Doc suggested that I rename this edition of BTB, "FTB," as in, "Forget the Box." While this game did actually represent a moderate statistical improvement over the previous two games, it was a home game against an awful Wake Forest team, so a moderate statistical improvement probably is not what the Heels were looking for (although I still think it is amazing that in 3 months, we have gone from wondering if the Heels would be NIT-bound, to kvetching about a 14-point ACC win). In the past years, with Roy's more gifted offensive UNC team's, particularly the 2005 team, the running joke (and often truth) after a particularly ragged game on defense was that Roy was going to remove the rims for the next practice. So what is the corollary here? Replace the rims with hula hoops? The answer to that will not be found in this edition of BTB, but a breakdown of the game can be, and it is located on the other side of the break.
Trying to find what North Carolina did do well is actually pretty simple, as they did a terrific job holding on to the basketball, posting a season's best TO% of 11.3 for the game, and a remarkable 8.8% in the first half. The Heels' protection of the basketball, along with their best offensive rebounding performance since the NCSU game (OR%: 42.6), allowed UNC to snap its two-game (and 5-half) streak of sub-100 offensive efficiencies (Game: 109.9; 1st Half; 120.5), despite a 3rd consecutive horrid shooting night (eFG%: 40.1). Over the last two games, the Tar Heels have only turned the ball over 17 time in 140 possessions (TO%: 12.1), and for the season their TO% sits at a remarkable 18.3. That is a championship-level valuation of the basketball if they could just develop/find/immaculately conceive a semi-consistent outside shot to go along with that and their generally stout defense.
As for the shooting, it had indeed been terrible, and against WFU, it was not only terrible, but extremely prevalent (27 3-point FGA). The old shooter's adage is, "When you are on: shoot. When you are off: shoot until you are on again," and the team certainly appears to be taking this to heart. Over the last 3 games, the Tar Heels are 9-55 from behind the arc (16.4%). While it is fair to assume that this team is not going to morph into a good shooting team, at the same time, they are not a 16% shooting team, either. At some point there will be a reversion to the norm (say, 33%). Ideally this will occur over an extended stretch of games where UNC shoots 35-40%, but based on the results of the first 25 games, it is more likely that it will be the result a 2 game stretch where they make upwards of 50%. March 5th would be a nice time for that to happen.
- For the first time all season (and first time against an ACC team since the 2009 team won at VPI) the Tar Heels had a larger block % (11.5) than they did a TO% (11.3).
- Despite having another rough shooting night, UNC had more assists against WFU (20) than they did against Duke and Clemson, combined (17). Their assist percentage (76.9) was the best of the season, and the first time that they had even been over 70% since the Hofstra game.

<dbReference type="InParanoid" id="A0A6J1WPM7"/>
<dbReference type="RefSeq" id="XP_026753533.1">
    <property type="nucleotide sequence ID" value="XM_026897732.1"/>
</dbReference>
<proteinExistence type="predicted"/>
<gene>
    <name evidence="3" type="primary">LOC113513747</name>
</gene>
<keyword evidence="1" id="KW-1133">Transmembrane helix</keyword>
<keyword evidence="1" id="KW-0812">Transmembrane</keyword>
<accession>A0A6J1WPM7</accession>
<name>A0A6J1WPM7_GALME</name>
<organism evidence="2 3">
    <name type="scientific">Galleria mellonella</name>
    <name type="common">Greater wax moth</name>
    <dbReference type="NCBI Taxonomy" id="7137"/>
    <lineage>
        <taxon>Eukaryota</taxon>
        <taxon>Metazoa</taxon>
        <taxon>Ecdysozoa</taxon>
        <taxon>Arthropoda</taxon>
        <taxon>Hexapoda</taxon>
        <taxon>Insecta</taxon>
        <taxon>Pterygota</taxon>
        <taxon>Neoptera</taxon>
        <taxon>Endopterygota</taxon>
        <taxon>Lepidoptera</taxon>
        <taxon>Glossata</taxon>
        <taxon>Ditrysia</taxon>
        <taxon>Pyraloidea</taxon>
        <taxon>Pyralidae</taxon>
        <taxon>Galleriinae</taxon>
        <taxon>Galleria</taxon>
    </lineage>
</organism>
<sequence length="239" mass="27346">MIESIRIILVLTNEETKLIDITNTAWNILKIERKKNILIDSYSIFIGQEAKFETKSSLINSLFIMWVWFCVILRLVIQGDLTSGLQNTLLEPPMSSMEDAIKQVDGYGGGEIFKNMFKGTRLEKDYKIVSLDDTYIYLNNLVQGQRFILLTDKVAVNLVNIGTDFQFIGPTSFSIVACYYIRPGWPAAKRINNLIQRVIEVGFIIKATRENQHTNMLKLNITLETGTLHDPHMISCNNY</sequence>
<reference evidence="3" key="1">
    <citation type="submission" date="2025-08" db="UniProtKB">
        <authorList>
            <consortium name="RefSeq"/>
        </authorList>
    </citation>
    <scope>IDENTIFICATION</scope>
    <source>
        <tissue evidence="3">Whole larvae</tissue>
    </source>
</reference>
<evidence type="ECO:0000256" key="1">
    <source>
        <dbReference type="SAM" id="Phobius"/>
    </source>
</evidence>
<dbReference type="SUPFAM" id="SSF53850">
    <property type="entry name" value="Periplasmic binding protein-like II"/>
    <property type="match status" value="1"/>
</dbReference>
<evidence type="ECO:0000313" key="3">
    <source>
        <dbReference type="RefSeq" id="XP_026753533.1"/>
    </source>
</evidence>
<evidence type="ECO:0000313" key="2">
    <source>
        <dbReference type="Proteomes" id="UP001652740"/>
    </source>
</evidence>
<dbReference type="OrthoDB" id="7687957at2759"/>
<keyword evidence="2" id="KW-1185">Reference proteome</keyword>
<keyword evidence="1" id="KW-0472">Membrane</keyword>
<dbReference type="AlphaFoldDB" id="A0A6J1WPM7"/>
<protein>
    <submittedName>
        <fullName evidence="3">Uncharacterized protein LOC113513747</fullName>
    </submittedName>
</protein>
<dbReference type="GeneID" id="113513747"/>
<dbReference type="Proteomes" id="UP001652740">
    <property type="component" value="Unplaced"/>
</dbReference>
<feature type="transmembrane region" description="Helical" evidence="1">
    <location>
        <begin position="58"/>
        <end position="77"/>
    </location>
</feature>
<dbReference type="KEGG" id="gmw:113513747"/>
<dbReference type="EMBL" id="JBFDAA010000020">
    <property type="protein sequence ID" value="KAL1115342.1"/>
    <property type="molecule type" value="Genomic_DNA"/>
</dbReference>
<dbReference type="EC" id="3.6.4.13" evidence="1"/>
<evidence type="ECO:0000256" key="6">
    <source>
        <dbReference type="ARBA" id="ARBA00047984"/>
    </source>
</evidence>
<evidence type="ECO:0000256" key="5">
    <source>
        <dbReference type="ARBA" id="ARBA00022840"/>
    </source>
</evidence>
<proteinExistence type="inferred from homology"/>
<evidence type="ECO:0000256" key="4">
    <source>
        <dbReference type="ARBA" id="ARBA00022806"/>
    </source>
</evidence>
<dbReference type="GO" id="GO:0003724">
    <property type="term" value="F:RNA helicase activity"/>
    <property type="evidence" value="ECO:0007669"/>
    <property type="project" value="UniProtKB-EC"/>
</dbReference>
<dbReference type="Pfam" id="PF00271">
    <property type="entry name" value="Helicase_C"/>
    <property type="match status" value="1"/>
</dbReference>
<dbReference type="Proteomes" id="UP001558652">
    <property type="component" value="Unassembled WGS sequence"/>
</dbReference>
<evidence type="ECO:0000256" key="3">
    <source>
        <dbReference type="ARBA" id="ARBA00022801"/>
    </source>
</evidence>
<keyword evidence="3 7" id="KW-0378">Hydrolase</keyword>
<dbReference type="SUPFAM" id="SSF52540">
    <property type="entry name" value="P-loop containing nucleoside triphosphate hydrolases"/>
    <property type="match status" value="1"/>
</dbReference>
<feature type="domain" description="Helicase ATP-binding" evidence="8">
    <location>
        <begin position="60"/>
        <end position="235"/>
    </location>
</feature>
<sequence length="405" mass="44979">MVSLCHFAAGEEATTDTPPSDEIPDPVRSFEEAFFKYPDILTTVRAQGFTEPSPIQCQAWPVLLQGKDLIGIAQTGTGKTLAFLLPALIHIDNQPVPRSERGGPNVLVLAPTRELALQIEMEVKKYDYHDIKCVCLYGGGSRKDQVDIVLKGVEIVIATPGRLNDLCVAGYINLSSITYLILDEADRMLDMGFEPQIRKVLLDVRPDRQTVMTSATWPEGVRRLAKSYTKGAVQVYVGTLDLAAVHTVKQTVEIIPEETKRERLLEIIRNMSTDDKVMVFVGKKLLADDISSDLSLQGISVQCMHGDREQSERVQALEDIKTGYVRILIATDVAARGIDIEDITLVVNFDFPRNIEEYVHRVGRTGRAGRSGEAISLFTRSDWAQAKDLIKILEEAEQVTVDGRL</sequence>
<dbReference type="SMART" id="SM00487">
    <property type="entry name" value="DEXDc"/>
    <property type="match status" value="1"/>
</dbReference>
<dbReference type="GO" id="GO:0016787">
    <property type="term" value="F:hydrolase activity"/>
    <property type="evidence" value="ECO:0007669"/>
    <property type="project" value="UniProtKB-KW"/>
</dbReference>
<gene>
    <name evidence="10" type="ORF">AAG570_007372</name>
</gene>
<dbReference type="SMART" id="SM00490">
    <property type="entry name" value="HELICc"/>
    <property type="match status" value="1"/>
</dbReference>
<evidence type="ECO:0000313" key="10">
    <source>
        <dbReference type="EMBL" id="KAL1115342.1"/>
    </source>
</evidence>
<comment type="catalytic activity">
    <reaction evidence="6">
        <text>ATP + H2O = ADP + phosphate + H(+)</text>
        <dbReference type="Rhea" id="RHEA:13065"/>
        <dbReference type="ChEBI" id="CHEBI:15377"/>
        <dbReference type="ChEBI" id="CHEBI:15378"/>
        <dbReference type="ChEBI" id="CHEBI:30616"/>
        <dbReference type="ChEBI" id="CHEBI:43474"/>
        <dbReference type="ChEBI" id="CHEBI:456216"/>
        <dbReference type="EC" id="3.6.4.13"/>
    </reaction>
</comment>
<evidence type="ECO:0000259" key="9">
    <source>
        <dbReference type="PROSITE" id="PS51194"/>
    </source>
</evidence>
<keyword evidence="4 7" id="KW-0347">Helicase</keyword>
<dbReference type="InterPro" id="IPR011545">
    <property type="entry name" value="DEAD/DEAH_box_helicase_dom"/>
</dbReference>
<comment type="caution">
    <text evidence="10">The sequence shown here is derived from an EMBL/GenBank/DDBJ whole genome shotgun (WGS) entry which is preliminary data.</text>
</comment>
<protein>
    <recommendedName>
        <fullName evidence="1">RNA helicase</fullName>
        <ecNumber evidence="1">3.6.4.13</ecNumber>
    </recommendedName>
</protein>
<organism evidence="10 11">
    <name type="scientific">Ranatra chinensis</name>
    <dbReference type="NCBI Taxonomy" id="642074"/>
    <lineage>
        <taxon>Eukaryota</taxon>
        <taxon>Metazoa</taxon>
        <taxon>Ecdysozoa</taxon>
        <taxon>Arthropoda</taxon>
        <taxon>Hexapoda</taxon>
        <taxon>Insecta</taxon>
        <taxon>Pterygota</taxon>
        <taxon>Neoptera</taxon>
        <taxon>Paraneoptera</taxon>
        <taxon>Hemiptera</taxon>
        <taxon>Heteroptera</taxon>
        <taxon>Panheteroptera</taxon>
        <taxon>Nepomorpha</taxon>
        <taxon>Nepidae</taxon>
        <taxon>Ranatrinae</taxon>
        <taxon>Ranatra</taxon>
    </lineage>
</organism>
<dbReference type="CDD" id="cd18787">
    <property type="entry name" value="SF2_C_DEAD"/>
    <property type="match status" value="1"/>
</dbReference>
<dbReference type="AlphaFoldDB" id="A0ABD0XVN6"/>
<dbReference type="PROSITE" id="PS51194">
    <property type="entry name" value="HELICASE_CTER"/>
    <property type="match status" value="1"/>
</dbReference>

- The Roland Ratings paint an interesting picture in this game, as for of the starters had an RR in double-figures (Henson was the leader at +16; Zeller the only one under 10, at +8). The bench, however, really struggled, as Bullock was the RR leader with a score 0. Justin Watts had the low score on the team (-10).
Beyond the Box Player of the Game
Before getting to the POG for the Wake Forest game, let’s first take a look at the top five ORtgs for the Tar Heels (minimum possession percentage: 10% or minimum minutes percentage: 80.0):
[table id=84 /]
It is going to be a two-headed monster for the POG, as the play of both John Henson and Tyler Zeller, on opposite ends of the court, were the key reasons that Carolina was able to win this game somewhat comfortably. Henson was terrific on the defensive end of the floor for the Heels against the Deacons (DR%: 30.0; BLK% 17.4), and he was especially dominant early, as was chronicled wonderfully by Adam Lucas, which really helped set the tone for the Tar Heels. With Chris Singleton now out for (presumably) the year, Henson jumps to the top of the list of best defenders in the ACC and by the end of the season, may find himself as the leagues Defensive POY.
As important as Henson's work on the defensive end was, given UNC's current shooting struggles, Tyler Zeller's play on the offensive end may have been more so. Zeller led the team in points (18), ORtg (126.1), eFG% (66.6), TS% (75.9) and did solid work on the glass (OR%: 15.7; DR%: 15.5). The biggest downside to Zeller's game was that his shot percentage was way too low (SH%: 18.7; 6th on the team). If the team (and he is partially included in this) had done a better job of getting him the ball to take advantage of the fact that he scored more than 70% of the time he possessed the ball (Floor %: 71.4) then he likely would have been the sole POG (and the Heels probably would have won by 20-plus).
Beyond the Box Player of the Year
The BTB POY is based on a points system in which a player gets 10 points for being named the POG and 3 points for having a top five ORtg, with a 2 point bonus for having the top ORtg. What follows are the updated standings through the team’s first 25 games.
[table id=85 /]
Note: For reference, a full stats glossary can be found at StatSheet.com.